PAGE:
You may not know Frank Kameny’s name. You should.

Frank Kameny has sometimes been called the “Rosa Parks” of the LGBT movement. Like most analogies, this one is imperfect. Parks’ civil disobedience was backed by an organized movement; Kameny had to forge a movement. Parks is in the history books; Kameny—like LGBT history more generally—is still largely overlooked. And while Parks retreated to a quieter life not long after her iconic bus ride, Kameny’s vocal leadership has spanned a half-century.

When Dr. Franklin Kameny was fired from his government job in 1957 for being gay, there was no national gay civil rights movement. It took pioneers like him to make it happen. Before pride parades, before Harvey Milk, before Stonewall, there was Frank.

I’ve known Frank for many years, mostly via e-mail. He’s been to my home for dinner (incidentally, he likes peach schnapps). Regrettably, I’ve never been to his, though it was designated a D.C. historic landmark in 2009 in recognition of its—and Frank’s—tremendous role in civil rights history.

The house and its indomitable owner need help. More on that in a moment.

First, a few highlights of his amazing life.

A Harvard-trained Ph.D. and World War II veteran, Frank was fired in 1957 from his job as an Army Map Service astronomer for being a homosexual. Unsure of his future employability and outraged by the injustice, he fought back, petitioning his case all the way to the U.S. Supreme Court in 1961. (They declined to hear it.)

That year he co-founded the Mattachine Society of Washington D.C.—a “homophile organization.” Soon thereafter, in 1963, he began a decades-long campaign to revoke D.C.’s sodomy law. He personally drafted the repeal bill that was passed thirty years later. Frank would likely correct me here: it was “30 years, one month, four days, and 11 hours.”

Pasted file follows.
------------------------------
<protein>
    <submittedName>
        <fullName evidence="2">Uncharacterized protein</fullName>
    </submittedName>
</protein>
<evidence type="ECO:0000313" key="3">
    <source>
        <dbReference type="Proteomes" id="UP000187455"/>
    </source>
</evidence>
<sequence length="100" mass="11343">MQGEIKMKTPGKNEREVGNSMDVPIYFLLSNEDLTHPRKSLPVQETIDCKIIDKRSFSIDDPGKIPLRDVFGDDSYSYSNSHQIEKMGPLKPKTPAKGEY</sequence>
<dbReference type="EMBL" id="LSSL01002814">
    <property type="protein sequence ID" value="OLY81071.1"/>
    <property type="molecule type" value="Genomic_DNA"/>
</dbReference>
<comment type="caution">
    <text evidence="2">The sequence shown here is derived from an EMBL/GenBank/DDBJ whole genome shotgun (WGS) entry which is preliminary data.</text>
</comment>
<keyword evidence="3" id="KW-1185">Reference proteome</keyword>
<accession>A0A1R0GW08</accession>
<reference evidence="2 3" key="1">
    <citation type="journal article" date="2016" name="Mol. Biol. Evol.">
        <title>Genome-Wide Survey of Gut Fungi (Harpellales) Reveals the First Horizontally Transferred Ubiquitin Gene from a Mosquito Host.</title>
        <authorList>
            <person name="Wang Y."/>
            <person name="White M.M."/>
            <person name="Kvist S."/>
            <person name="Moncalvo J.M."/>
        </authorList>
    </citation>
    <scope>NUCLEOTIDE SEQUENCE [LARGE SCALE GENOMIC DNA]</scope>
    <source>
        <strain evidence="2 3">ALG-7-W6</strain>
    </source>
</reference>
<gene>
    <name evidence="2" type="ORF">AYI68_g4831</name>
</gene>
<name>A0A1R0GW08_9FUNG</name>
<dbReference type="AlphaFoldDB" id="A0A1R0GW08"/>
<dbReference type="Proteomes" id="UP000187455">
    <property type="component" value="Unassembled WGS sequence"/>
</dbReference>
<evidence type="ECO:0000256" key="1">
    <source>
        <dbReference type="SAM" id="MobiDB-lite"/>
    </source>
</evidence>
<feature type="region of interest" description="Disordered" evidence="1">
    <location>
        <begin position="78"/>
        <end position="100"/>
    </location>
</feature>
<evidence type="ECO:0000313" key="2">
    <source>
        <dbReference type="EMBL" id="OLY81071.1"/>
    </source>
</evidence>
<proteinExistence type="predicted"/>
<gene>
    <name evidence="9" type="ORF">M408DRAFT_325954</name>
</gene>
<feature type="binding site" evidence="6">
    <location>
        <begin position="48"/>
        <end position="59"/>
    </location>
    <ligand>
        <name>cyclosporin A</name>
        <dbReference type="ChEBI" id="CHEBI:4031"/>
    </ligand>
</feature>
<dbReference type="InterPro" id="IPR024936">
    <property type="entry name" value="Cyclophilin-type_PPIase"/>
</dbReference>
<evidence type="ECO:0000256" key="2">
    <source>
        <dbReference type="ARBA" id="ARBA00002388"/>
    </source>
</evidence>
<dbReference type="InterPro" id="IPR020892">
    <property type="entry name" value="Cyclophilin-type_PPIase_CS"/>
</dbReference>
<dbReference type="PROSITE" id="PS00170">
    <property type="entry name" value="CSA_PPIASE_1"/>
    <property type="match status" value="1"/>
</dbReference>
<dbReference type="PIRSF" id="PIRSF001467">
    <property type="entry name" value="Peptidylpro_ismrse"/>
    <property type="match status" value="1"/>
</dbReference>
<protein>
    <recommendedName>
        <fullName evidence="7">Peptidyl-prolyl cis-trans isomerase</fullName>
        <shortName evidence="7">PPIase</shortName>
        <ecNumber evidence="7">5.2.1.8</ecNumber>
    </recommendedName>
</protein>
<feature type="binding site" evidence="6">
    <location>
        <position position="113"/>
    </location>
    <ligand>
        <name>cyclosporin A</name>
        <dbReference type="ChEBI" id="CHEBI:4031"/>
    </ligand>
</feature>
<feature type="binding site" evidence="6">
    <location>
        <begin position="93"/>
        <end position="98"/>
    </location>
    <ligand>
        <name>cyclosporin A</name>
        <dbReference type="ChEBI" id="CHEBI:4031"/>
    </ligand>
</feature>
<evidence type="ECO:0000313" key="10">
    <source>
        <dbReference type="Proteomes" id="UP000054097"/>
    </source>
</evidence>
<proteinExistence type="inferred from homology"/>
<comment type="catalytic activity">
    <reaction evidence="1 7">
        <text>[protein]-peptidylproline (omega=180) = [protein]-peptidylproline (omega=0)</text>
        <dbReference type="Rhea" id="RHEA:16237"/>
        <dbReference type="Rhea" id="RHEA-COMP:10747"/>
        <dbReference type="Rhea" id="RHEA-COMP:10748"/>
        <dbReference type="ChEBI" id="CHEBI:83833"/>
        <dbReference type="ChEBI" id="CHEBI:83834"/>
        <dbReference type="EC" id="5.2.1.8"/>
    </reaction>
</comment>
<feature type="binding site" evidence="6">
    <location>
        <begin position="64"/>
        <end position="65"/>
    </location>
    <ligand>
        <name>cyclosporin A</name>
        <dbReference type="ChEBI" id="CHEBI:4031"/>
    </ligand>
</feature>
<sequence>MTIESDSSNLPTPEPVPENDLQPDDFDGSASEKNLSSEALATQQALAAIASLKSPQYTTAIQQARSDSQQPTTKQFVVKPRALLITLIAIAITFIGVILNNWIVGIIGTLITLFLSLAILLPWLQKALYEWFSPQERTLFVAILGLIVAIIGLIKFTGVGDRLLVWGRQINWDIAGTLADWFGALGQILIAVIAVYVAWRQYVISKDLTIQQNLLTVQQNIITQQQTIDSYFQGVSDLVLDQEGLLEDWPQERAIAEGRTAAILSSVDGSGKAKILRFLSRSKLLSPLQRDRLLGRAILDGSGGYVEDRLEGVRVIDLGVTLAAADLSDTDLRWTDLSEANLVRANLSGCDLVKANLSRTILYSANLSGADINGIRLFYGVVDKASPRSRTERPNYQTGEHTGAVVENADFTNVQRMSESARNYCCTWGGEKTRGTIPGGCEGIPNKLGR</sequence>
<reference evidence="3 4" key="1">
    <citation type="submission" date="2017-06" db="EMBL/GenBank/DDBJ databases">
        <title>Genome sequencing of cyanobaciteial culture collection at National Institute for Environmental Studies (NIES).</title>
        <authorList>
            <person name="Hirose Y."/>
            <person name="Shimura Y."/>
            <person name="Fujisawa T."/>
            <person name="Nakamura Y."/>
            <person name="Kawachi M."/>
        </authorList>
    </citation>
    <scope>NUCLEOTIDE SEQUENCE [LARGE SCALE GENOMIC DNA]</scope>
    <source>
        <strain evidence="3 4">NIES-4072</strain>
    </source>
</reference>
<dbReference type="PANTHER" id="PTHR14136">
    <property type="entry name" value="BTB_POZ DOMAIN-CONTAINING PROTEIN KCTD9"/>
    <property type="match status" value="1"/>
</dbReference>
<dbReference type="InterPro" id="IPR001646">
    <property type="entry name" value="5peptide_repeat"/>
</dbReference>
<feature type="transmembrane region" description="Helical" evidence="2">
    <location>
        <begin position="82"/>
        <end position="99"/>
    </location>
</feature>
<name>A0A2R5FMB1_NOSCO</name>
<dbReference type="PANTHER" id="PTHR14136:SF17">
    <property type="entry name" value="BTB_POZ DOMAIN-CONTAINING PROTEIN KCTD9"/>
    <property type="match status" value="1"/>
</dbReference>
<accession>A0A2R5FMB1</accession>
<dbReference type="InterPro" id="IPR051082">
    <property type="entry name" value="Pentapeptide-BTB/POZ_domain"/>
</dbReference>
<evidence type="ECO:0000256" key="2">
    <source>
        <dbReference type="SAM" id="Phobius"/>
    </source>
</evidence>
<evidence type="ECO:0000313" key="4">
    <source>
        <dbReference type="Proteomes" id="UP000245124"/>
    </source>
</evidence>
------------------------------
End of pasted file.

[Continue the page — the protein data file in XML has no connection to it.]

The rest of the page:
He has that sort of relentless eye for detail.

In 1965, he picketed in front of the White House for gay rights. Signs from that demonstration, stored in his attic for decades, are now in the Smithsonian’s collection.

In 1968, he coined the slogan “Gay is Good,” an achievement of which he is particularly proud—probably because it captures his moral vision so simply and powerfully.

In 1971, he became the first openly gay person to run for Congress (he lost). He was instrumental in the battle that led to the declassification of homosexuality as a mental disorder by the American Psychiatric Association in 1973. He has continued to fight over the years against employment discrimination, sodomy laws, the military ban—injustice in all forms. And he has served as a moral elder for generations of movement leaders.

The astronomer-turned-activist is now 85 and as spirited as ever. Thankfully, he has lived to see some of the fruits of his labor. In 2009, when President Obama signed a memorandum extending certain benefits to same-sex partners of federal employees, he handed his pen to Kameny. That same year, the Federal Office of Personnel Management issued an apology to Kameny on behalf of the U.S. government. Without missing a beat, Kameny promptly sent a letter stating that he was expecting five decades of back pay. (He received no reply.)

Frank continues to send off pointed letters in pursuit of justice. He is fond of reminding me and other “young” activists, whenever he hears us complaining amongst ourselves, “Don’t tell us. Tell them. Contact the people who can do something about it.”

And that’s what I’m doing right now.

To put it simply, Frank needs financial help. His modest Social Security check—his only income—is inadequate to cover his needs. An organization called Helping Our Brothers and Sisters (HOBS) has intervened on his behalf.
From their website:

“HOBS has worked with Dr. Kameny for more than a year, insuring that his basic life needs are met. To honor our greatest living gay rights activist, HOBS provides Frank with taxi vouchers. We work to ensure that his utilities are paid (phone, electric, water). We have worked with many other fine organizations in coordinating his needs. We are in constant communication with DC Government Officials, attempting to make sure city services are available to Dr. Kameny. We also gathered the donations in 2010 to pay Frank’s real estate taxes, of $2,000+.”

All donations to HOBS this month go to Frank. Meanwhile, a Facebook page has launched in conjunction with this effort, entitled “Buy Frank a Drink.” [!/pages/Buy-Frank-A-Drink/154981487882949?v=wall] The idea is not literally to buy him drinks, but to spare $10 (or whatever you can afford) for him.

Frank has worked tirelessly for decades to make our lives better. It is simply not right that he should spend his twilight years in financial need.